Text: H.Res.655 — 110th Congress (2007-2008)All Information (Except Text)

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Engrossed in House (07/23/2008)

H. Res. 655

In the House of Representatives, U. S.,

July 23, 2008.  

    Whereas Katherine Dunham, a pioneering dancer and choreographer, author, and civil rights activist was born on June 22, 1909, and passed away on May 21, 2006, at the age of 96;

    Whereas, at the age of 12, Katherine Dunham wrote her first published short story in a magazine edited by W.E.B. DuBois;

    Whereas, as class poet in high school, Katherine Dunham wrote a memoir entitled “A Touch of Innocence”;

    Whereas, in the 1930s, Katherine Dunham revolutionized American dance by incorporating the roots of Black dance and ritual to develop a uniquely different dance form;

    Whereas Katherine Dunham received a bachelor of arts degree in social anthropology from the University of Chicago, was a pioneer in the use of folk and ethnic choreography, and was one of the founders of the anthropological dance movement;

    Whereas Katherine Dunham used her dance and choreography career and public status to draw attention to the civil rights movement and the issue of segregation;

    Whereas, in 1930, Katherine Dunham brought African and Caribbean influences to the European-dominated dance world by founding Les Ballet Negre, one of the first Black ballet companies in the United States;

    Whereas the Negro Dance Group, founded in 1934, became known as the Katherine Dunham Dance Company, touring in nearly 60 countries on 6 continents from the 1940s to the 1960s;

    Whereas Katherine Dunham was a dancer, choreographer, and director on Broadway, and was the first Black choreographer at the Metropolitan Opera;

    Whereas, in 1945, Katherine Dunham founded the Dunham School of Dance and Theatre in Manhattan, providing a centralized location for students to immerse themselves in dance technique and study topics in the humanities, languages, ethics, philosophy, and drama;

    Whereas, in 1967, Katherine Dunham left Broadway and established the Performing Arts Training Center in East St. Louis, Illinois, to teach culture to underprivileged youths;

    Whereas Katherine Dunham taught dance, African hair braiding and woodcarving, conversational Creole, Spanish, French, and Swahili, and more traditional subjects, such as aesthetics and social science, to the youths of East St. Louis, Illinois;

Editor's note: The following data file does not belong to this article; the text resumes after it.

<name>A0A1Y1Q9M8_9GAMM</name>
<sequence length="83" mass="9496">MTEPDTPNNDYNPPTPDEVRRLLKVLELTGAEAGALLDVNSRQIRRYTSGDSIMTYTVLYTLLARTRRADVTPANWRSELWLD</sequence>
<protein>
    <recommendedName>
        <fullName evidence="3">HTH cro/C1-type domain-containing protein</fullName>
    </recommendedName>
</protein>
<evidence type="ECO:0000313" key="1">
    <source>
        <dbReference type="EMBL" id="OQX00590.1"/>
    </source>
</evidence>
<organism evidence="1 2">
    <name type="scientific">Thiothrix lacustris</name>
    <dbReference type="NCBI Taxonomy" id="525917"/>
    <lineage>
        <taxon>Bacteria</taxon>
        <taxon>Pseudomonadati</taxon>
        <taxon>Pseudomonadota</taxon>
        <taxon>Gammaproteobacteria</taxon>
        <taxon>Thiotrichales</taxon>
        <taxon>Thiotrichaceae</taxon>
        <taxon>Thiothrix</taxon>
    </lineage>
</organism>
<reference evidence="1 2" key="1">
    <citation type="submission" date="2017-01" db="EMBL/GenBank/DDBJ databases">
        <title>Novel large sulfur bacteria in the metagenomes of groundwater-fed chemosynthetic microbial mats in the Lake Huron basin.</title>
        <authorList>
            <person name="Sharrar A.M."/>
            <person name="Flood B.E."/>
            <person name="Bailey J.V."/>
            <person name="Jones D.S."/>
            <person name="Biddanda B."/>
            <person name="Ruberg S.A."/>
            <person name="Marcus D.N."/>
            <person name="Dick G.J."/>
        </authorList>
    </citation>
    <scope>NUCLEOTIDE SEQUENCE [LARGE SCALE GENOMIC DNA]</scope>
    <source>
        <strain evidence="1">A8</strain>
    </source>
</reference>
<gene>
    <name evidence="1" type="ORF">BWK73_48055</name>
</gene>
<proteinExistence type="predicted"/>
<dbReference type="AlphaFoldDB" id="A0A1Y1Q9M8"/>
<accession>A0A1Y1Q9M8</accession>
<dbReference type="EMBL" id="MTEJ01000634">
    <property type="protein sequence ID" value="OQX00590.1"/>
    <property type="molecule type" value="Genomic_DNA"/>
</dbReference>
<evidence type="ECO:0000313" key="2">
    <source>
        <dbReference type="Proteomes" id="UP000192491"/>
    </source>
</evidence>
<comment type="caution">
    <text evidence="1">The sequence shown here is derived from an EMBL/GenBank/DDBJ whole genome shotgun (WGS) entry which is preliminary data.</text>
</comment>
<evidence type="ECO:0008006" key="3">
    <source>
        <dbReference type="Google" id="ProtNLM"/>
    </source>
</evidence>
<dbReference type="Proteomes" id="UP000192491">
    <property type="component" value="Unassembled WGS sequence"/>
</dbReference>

Whereas Katherine Dunham founded the Katherine Dunham Centers for Arts and Humanities in the late 1960s, and the Katherine Dunham Museum and Children's Workshop in 1977;

    Whereas, in 1992, Katherine Dunham went on a 47-day hunger strike to call attention to the plight of the Haitians, thereby helping to shift public opinion on United States relations with the Republic of Haiti and precipitating the return of the first democratically elected president of the Republic of Haiti;

    Whereas Katherine Dunham has received over 10 honorary doctorates and numerous other awards, including the Presidential Medal of Arts, Albert Schweitzer Music Award, the Kennedy Center Honors, the French Legion of Honor, and the NAACP Lifetime Achievement Award;

    Whereas Katherine Dunham was an activist, teacher, dancer, and mentor to young people throughout the world; and

    Whereas with the death of Katherine Dunham on May 21, 2006, in New York City, the United States lost a prolific and premier artist and humanitarian: Now, therefore, be it

Resolved, That the House of Representatives honors the life and accomplishments of Katherine Dunham and recognizes Katherine Dunham’s immeasurable contributions to the arts and all of humanity.



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